Charter cuts shared meal plan numbers
The number of shared meal plans offered at Charter Club will decrease from 30 to 17 after the administration requested that the club pay the University three times the amount it did last year per shared meal plan.
Charter will offer five of those plans to rising juniors and 12 to rising seniors.
The nine other eating clubs, however, will not substantially alter their financial contracts with the University. Most have indicated they will keep the same number of shared meal plans that they offered last year.
Executive Vice President Mark Burstein said that when the University negotiated how much each club would contribute per shared meal plan last year, “one club was an outlier.” He declined to name that club, citing the eating clubs’ request to keep their negotiations with the University private.
Burstein also said that the University wanted a “standardization” of the amount each club was paying per shared meal plan because it would be more equitable.
“Nine out of the 10 eating clubs agreed to a financial agreement ... for shared meal plans that was in a relatively narrow band,” Burstein said.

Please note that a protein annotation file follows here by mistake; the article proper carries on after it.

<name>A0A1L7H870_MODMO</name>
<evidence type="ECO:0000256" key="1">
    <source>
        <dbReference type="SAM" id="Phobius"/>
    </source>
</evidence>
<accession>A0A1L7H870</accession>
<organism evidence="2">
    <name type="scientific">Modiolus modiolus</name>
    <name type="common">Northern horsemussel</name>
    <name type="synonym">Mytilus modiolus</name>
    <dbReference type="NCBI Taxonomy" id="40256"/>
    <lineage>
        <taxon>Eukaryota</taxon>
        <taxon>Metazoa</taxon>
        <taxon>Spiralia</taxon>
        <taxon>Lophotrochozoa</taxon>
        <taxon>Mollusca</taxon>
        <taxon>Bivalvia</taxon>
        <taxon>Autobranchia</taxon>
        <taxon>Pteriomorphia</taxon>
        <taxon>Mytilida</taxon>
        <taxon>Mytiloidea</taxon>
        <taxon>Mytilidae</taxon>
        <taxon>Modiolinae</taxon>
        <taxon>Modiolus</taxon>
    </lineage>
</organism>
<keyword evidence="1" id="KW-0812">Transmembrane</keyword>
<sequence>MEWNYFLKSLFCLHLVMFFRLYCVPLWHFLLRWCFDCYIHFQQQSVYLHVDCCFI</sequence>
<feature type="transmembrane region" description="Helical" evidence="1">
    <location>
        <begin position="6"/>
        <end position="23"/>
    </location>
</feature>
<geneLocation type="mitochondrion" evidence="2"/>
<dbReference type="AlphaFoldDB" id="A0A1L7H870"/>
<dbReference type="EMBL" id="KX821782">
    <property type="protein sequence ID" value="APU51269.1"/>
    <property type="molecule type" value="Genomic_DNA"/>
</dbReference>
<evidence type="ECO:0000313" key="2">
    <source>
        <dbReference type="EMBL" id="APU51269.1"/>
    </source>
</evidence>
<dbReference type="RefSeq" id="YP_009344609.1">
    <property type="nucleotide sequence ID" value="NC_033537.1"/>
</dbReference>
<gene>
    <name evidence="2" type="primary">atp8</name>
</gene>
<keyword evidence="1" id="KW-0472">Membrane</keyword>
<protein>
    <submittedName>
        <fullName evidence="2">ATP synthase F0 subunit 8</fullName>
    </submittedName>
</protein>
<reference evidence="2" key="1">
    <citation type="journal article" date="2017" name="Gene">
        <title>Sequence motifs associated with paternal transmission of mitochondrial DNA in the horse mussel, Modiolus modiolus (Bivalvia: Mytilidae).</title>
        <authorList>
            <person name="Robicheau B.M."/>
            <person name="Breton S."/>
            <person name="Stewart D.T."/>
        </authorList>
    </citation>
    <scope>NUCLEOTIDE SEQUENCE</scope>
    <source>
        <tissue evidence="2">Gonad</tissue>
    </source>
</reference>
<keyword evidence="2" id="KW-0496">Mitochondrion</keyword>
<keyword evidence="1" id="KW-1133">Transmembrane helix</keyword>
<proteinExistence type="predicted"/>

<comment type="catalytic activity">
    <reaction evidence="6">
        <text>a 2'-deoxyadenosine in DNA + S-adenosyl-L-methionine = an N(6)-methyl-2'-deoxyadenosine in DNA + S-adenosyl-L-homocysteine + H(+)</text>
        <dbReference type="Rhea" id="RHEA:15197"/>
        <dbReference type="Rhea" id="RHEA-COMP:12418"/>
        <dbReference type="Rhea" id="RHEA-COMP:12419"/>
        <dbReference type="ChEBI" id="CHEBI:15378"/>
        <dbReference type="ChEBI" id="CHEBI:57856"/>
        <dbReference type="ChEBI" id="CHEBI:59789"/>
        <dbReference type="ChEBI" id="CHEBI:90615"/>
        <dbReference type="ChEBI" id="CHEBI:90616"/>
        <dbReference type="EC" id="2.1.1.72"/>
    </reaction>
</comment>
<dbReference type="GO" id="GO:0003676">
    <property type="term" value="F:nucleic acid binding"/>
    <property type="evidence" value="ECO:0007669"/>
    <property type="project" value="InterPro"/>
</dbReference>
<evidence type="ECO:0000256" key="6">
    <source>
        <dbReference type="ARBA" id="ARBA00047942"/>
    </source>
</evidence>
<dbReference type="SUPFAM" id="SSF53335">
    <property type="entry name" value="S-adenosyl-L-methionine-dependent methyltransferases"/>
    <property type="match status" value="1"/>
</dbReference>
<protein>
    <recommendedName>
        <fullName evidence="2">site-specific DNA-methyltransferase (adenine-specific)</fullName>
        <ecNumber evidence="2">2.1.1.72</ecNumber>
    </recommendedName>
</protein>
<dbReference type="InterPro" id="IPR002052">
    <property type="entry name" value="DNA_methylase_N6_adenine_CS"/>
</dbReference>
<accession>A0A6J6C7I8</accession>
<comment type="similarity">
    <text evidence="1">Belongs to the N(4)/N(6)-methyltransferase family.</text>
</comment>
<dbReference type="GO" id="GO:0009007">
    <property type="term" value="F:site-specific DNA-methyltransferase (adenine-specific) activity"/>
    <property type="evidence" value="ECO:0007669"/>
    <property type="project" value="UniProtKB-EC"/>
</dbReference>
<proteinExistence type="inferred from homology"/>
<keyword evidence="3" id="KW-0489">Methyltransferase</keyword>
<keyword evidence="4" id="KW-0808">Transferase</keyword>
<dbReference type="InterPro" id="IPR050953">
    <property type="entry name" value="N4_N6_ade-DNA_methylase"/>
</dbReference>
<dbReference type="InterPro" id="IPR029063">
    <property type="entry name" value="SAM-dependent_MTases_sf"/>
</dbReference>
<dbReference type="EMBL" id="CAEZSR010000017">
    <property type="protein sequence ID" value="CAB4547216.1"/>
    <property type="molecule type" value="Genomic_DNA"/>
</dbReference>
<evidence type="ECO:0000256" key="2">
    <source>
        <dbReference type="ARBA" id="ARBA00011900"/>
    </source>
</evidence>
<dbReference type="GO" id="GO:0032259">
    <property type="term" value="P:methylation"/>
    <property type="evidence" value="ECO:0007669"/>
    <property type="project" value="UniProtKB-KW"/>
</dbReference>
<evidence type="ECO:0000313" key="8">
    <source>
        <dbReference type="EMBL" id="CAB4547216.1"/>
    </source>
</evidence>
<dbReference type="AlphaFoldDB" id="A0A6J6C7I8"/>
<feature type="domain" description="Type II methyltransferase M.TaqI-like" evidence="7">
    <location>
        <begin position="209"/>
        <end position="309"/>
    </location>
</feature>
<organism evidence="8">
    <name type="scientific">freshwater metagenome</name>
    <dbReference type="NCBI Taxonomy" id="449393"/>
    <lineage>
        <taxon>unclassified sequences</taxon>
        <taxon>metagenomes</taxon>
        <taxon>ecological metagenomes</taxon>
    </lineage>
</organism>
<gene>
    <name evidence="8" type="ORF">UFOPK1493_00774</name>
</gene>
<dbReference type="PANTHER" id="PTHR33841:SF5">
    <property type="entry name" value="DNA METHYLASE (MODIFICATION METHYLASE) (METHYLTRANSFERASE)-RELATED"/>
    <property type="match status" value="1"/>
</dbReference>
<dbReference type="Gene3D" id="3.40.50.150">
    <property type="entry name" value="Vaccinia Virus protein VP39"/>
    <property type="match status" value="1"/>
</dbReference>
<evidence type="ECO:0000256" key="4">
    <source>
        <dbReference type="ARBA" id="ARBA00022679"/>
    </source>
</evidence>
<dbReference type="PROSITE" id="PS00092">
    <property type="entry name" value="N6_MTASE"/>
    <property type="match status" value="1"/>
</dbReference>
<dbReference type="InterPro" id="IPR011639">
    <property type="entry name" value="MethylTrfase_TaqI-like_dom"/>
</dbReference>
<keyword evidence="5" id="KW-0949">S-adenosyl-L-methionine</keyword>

Conversations with club presidents and graduate board chairs indicated that the University is requesting around $1,000 per shared meal plan.
Negotiating a deal
In an e-mail last night to Charter members obtained by The Daily Princetonian, club president Michael Coolbaugh ’09 explained, “The reason we were forced to cut so many shared plans is because the University forced us to triple the amount of money we were paying them for each shared plan.”
He added that the club was “willing to increase our cost per shared plan by 50% and keep the same number as last year, but [the University] would not have it.”
Coolbaugh said in an e-mail to the ‘Prince’ that though Charter Graduate Board chair Carol Cronheim ’86 made it clear to Burstein that the club would be unable to afford the amount the University was requesting without decreasing the number of shared meal plans offered to its members, Burstein would not agree to Charter’s terms.
Charter’s highest offer for the total cost of its shared meal plan program for 30 members came about $10,000 short of what the University asked for, Coolbaugh explained.
Coolbaugh, who is also the new Interclub Council president, declined to comment on the amount per shared meal plan that Charter is paying to the University.
Bill McCarter ’71, Graduate Board chair for Cap & Gown Club, said, though, that he and some other graduate board chairs were surprised to find out at the last Graduate Interclub Council meeting, held Feb. 21, that “different rates were being paid by different clubs.”
He added that he was contacted the next morning by Matthew Kinsey ’98, who works in Burstein’s office and assured McCarter that the University would try to resolve the issue.
McCarter, who said he was satisfied with his talks with the University, added that he did not negotiate over the rate last year because he believed it to be uniform for all clubs.